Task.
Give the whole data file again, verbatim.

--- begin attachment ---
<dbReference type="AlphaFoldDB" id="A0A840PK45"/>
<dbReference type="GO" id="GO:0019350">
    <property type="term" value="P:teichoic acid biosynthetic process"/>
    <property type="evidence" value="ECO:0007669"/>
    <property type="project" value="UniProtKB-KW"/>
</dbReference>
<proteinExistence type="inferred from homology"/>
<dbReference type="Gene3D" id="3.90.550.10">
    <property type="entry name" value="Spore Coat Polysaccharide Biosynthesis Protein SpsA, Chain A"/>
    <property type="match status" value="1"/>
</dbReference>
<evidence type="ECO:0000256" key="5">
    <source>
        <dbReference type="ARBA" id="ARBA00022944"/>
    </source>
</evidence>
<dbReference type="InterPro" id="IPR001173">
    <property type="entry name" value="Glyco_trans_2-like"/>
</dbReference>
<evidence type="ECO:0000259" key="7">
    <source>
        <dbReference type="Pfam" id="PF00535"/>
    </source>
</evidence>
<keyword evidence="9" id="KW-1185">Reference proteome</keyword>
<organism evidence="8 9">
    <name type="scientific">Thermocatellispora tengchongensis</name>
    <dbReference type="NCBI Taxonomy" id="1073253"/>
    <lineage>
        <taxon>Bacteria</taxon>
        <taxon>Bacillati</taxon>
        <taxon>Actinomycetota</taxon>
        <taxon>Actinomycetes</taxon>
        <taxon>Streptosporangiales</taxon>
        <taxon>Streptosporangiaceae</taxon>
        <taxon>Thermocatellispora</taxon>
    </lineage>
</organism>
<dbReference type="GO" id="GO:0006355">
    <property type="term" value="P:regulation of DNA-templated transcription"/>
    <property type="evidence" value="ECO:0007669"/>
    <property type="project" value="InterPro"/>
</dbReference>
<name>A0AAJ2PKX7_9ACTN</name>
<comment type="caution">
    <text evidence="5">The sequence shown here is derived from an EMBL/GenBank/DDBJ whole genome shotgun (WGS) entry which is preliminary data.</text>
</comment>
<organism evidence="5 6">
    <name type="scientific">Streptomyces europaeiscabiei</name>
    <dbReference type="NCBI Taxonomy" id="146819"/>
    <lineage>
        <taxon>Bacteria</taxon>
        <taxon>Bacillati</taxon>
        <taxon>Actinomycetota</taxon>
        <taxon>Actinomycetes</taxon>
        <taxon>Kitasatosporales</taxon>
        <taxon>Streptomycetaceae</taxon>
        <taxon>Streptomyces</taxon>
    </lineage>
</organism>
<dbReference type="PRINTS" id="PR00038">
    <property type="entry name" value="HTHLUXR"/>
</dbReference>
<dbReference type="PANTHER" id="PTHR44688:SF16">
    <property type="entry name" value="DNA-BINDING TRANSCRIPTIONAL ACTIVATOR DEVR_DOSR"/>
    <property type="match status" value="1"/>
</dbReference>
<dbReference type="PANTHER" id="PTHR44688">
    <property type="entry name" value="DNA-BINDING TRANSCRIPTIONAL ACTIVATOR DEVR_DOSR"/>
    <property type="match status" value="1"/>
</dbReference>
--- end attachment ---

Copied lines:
<dbReference type="AlphaFoldDB" id="A0A840PK45"/>
<dbReference type="GO" id="GO:0019350">
    <property type="term" value="P:teichoic acid biosynthetic process"/>
    <property type="evidence" value="ECO:0007669"/>
    <property type="project" value="UniProtKB-KW"/>
</dbReference>
<proteinExistence type="inferred from homology"/>
<dbReference type="Gene3D" id="3.90.550.10">
    <property type="entry name" value="Spore Coat Polysaccharide Biosynthesis Protein SpsA, Chain A"/>
    <property type="match status" value="1"/>
</dbReference>
<evidence type="ECO:0000256" key="5">
    <source>
        <dbReference type="ARBA" id="ARBA00022944"/>
    </source>
</evidence>
<dbReference type="InterPro" id="IPR001173">
    <property type="entry name" value="Glyco_trans_2-like"/>
</dbReference>
<evidence type="ECO:0000259" key="7">
    <source>
        <dbReference type="Pfam" id="PF00535"/>
    </source>
</evidence>
<keyword evidence="9" id="KW-1185">Reference proteome</keyword>
<organism evidence="8 9">
    <name type="scientific">Thermocatellispora tengchongensis</name>
    <dbReference type="NCBI Taxonomy" id="1073253"/>
    <lineage>
        <taxon>Bacteria</taxon>
        <taxon>Bacillati</taxon>
        <taxon>Actinomycetota</taxon>
        <taxon>Actinomycetes</taxon>
        <taxon>Streptosporangiales</taxon>
        <taxon>Streptosporangiaceae</taxon>
        <taxon>Thermocatellispora</taxon>
    </lineage>
</organism>
<dbReference type="GO" id="GO:0006355">
    <property type="term" value="P:regulation of DNA-templated transcription"/>
    <property type="evidence" value="ECO:0007669"/>
    <property type="project" value="InterPro"/>
</dbReference>
<name>A0AAJ2PKX7_9ACTN</name>
<comment type="caution">
    <text evidence="5">The sequence shown here is derived from an EMBL/GenBank/DDBJ whole genome shotgun (WGS) entry which is preliminary data.</text>
</comment>
<organism evidence="5 6">
    <name type="scientific">Streptomyces europaeiscabiei</name>
    <dbReference type="NCBI Taxonomy" id="146819"/>
    <lineage>
        <taxon>Bacteria</taxon>
        <taxon>Bacillati</taxon>
        <taxon>Actinomycetota</taxon>
        <taxon>Actinomycetes</taxon>
        <taxon>Kitasatosporales</taxon>
        <taxon>Streptomycetaceae</taxon>
        <taxon>Streptomyces</taxon>
    </lineage>
</organism>
<dbReference type="PRINTS" id="PR00038">
    <property type="entry name" value="HTHLUXR"/>
</dbReference>
<dbReference type="PANTHER" id="PTHR44688:SF16">
    <property type="entry name" value="DNA-BINDING TRANSCRIPTIONAL ACTIVATOR DEVR_DOSR"/>
    <property type="match status" value="1"/>
</dbReference>
<dbReference type="PANTHER" id="PTHR44688">
    <property type="entry name" value="DNA-BINDING TRANSCRIPTIONAL ACTIVATOR DEVR_DOSR"/>
    <property type="match status" value="1"/>
</dbReference>